Are we going to ‘scrum’ or do a rather ‘traditional’ waterfall? What fits within your organization and what fits the project?
When starting a new project, in our case when creating a new online platform or website, it is essential to maintain grip and control over the project and its output. But how do you keep such projects in control? Well, there are several project management methods!
How do you decide which method fits best? This depends strongly on the organization and the project. In order to make the right choice, it is important to know which method matches the situation.
Which method fits best?
There are numerous project management methods. In our business there are primarily two directions to define. The more traditional waterfall methods such as Prince2 and the agile methods such as the Scrum Framework.
Both methods have pros and cons, but differ fundamentally. We work with different types of projects and clients. Each time we agree on what fits best. The organization, the type and size of the project, the working method and culture of the client influence our choice whether traditional or Agile/Scrum is the right approach for the project.
But how do you know which method suits your project best? And how do we decide which method we’re going to use? We pay close attention to:
- Project type: Simple or small project versus large or complex project.
- Culture of the client: Flexible output versus (fake) certainty.
1. Project type: Compact or small project versus large or complex project
Large and complex?
The advantages of Scrum only flourish in innovative and more complex projects. With Agile methods you quickly bring out a first version of a product. Then you test, develop and expand that version.
Small and compact?
The Scrum Framework puts a lot of emphasis on communication and continuous adjusting and testing. In a project that is simple and easy to define, with concrete output and that can be carried out within a few weeks with a small team, Scrum generates too much overhead. In that case, it’s better to use the standard phasing of waterfall methods.
Scrum and working with self-managing teams also need some start-up time. Before you can hit the ground running with the sprints, the multidisciplinary team and members of the client and contractor have to ‘get used to each other’. It is essential that the team is given room to organise itself. This means that members must have the time to focus on the project, but it also means that there must be room for this in terms of lead time and budget. The guidelines recommend a minimum of approximately 700 hours.
At Level Level we have also partly solved this by setting up a permanent Scrum team. This means the team is perfectly adjusted to each other. This team works together on multiple Scrum projects.
2. Culture client: Flexible output versus (fake) certainty
Scrum’s greatest advantage is the intensive collaboration between the client (Product Owner) and the team. There is a short feedback loop and all stakeholders involved see immediate results in short cycles. This intensive collaboration ensures better quality of the results and faster acceptance by the target group. But this also requires commitment and flexibility from your client. This only works if it really suits the organisation.
It is extremely important that all stakeholders involved, including those on the client’s side, know and really understand the foundations of Scrum. Scrum is a mindset of the team and therefore also of the customer and client.
Intensive role of the client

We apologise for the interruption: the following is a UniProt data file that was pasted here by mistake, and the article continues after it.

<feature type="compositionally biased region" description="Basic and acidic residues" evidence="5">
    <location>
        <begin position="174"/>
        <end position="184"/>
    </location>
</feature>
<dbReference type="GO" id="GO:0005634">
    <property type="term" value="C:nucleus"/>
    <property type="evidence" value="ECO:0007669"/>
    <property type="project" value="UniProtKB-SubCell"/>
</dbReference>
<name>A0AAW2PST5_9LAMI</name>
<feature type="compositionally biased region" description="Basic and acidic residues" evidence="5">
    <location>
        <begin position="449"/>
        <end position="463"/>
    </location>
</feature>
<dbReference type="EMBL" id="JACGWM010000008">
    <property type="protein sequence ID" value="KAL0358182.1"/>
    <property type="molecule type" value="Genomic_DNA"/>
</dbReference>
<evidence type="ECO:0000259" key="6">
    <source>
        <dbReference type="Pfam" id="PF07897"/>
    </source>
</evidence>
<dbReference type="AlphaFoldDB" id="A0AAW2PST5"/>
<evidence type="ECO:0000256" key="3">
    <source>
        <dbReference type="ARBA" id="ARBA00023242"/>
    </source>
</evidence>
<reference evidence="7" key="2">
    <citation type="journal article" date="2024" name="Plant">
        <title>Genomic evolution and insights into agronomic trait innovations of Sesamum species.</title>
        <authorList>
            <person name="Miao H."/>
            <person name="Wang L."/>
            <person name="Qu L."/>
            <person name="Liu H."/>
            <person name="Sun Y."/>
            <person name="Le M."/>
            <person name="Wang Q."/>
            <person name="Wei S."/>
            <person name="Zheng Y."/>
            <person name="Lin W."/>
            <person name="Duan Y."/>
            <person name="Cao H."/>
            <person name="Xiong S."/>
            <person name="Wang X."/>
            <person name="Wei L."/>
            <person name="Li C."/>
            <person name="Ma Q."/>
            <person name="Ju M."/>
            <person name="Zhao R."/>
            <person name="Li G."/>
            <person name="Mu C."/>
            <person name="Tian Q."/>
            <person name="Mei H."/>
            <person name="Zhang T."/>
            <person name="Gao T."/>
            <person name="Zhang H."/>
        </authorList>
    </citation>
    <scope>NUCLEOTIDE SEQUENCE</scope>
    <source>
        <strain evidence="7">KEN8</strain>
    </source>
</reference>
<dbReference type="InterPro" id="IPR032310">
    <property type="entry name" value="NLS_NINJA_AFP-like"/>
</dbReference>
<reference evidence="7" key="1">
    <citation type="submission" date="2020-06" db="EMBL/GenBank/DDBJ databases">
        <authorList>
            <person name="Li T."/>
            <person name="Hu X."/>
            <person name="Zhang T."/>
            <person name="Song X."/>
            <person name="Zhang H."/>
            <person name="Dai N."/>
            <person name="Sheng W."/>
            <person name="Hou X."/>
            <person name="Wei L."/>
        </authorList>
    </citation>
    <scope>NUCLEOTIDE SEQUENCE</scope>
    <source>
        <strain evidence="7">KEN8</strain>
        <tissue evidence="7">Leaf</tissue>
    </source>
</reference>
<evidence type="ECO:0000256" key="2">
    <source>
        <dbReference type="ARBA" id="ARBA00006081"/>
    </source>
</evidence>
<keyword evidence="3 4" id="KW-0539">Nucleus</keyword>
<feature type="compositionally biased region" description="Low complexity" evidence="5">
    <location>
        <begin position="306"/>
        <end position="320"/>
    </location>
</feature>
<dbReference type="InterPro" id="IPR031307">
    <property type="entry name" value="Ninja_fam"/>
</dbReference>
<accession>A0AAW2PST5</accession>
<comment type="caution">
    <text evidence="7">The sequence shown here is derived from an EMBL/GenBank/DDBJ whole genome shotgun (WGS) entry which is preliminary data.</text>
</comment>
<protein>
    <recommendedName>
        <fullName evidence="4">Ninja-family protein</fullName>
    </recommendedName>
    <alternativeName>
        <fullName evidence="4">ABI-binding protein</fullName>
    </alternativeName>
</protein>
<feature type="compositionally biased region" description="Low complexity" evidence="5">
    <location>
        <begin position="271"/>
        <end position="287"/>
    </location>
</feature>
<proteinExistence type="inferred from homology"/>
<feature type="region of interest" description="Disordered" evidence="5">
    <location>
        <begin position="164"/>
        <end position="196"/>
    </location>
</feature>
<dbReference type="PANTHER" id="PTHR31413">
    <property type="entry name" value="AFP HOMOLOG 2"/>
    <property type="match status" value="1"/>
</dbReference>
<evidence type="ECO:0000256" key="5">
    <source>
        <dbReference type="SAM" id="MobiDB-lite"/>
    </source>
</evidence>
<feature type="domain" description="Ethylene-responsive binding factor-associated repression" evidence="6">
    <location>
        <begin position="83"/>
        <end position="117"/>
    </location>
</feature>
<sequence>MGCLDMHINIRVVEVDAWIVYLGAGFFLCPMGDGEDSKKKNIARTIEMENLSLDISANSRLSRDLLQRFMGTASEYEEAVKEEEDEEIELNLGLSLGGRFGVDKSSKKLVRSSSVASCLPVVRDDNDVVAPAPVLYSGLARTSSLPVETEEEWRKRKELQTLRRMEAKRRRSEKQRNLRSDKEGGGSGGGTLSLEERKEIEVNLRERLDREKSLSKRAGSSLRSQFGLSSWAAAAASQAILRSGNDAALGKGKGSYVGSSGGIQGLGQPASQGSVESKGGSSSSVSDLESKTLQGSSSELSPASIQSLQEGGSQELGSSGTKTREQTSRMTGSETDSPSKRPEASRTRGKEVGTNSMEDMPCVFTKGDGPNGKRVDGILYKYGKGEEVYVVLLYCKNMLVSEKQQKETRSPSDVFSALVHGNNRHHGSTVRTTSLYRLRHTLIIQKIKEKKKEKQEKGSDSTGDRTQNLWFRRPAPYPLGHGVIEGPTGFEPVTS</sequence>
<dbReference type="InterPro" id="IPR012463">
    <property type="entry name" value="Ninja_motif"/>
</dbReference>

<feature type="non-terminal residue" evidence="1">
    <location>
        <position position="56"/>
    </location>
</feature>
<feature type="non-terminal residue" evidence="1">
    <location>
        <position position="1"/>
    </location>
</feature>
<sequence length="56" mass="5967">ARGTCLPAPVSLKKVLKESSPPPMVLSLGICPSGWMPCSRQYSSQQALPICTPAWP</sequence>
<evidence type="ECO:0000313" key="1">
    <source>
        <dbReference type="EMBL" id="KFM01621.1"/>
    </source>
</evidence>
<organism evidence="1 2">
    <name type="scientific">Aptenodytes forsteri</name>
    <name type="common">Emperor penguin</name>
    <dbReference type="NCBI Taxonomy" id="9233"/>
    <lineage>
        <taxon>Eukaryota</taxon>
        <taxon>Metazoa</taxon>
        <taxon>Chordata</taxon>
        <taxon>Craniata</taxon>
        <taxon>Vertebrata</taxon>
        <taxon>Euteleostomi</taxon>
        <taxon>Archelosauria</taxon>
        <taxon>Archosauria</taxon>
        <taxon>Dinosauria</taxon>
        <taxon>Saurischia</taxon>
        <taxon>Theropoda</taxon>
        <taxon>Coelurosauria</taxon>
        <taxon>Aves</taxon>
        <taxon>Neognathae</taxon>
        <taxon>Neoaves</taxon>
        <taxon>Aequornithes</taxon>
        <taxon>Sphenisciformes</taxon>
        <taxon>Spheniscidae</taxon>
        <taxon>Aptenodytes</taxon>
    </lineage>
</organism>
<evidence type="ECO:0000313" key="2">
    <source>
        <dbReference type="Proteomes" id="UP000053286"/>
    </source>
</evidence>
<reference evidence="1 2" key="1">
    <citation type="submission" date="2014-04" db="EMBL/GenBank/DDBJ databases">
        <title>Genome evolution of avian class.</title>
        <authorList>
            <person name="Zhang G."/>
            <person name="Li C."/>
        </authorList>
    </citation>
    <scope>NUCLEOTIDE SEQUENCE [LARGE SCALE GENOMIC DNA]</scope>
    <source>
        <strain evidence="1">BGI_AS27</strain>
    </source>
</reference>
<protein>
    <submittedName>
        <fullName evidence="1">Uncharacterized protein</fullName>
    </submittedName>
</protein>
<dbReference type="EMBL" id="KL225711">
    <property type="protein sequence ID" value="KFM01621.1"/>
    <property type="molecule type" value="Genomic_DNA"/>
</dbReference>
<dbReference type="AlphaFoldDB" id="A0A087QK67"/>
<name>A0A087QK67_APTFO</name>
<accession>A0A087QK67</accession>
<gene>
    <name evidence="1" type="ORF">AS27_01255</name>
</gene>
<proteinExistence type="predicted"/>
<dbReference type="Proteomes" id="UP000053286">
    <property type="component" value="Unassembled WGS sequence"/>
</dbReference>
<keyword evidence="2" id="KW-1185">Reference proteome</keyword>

With Scrum, the role of Product Owner is crucial. This role is often fulfilled by the person who traditionally fills in the role of ‘client’ or ‘customer’. The Product Owner must have a lot of knowledge (he has to decide on the specifications), must be able to make many quick decisions and must always be available. Why is that? Because the development team must not stand still! If the client is not able to make the right decisions quickly and doesn’t have the right content available, it is better not to work with Scrum. The time advantage will be lost.
You also want to work on location with the team as much as possible. Of course, it is possible to set up all tooling online, but then a big advantage of Scrum is lost: being able to interact directly with each other without any loss of time.
A self-managing team
Some companies have a hierarchical culture. If this is the case, then working with a self-managing team is inconvenient. If the client wants to remain in control and finds it difficult to fully rely on the team, then Scrum is not a good idea either. With Scrum, the client should be fully at the service of the production process and not the other way around.
The term Agile says it all. It can be a strength not to be fixated on a predefined output, but in that case all those involved must be open to flexibility. If this flexibility is not available from within the client in terms of output, lead time or budget, we have to ask ourselves whether we need to Scrum. Of course, a number of factors are fixed in Scrum as well, but Scrum is all about leaving the strength in the part that is open and translating the new insights into an even better result. For this, trust is essential.
You don’t sell fake certainty with Scrum. You buy a team with expertise that you have to trust as a Product Owner. The customer really is responsible, that’s why it can be experienced as scary. Doesn’t this suit the organisation? Then a traditional method fits better, which means that as much as possible has to be defined in advance. This gives the client the feeling of more certainty, but because of this we can’t guarantee that this will give the best results. You deliver what you agree upon, but you don’t know in advance whether that will actually ensure the achievement of the defined goal.
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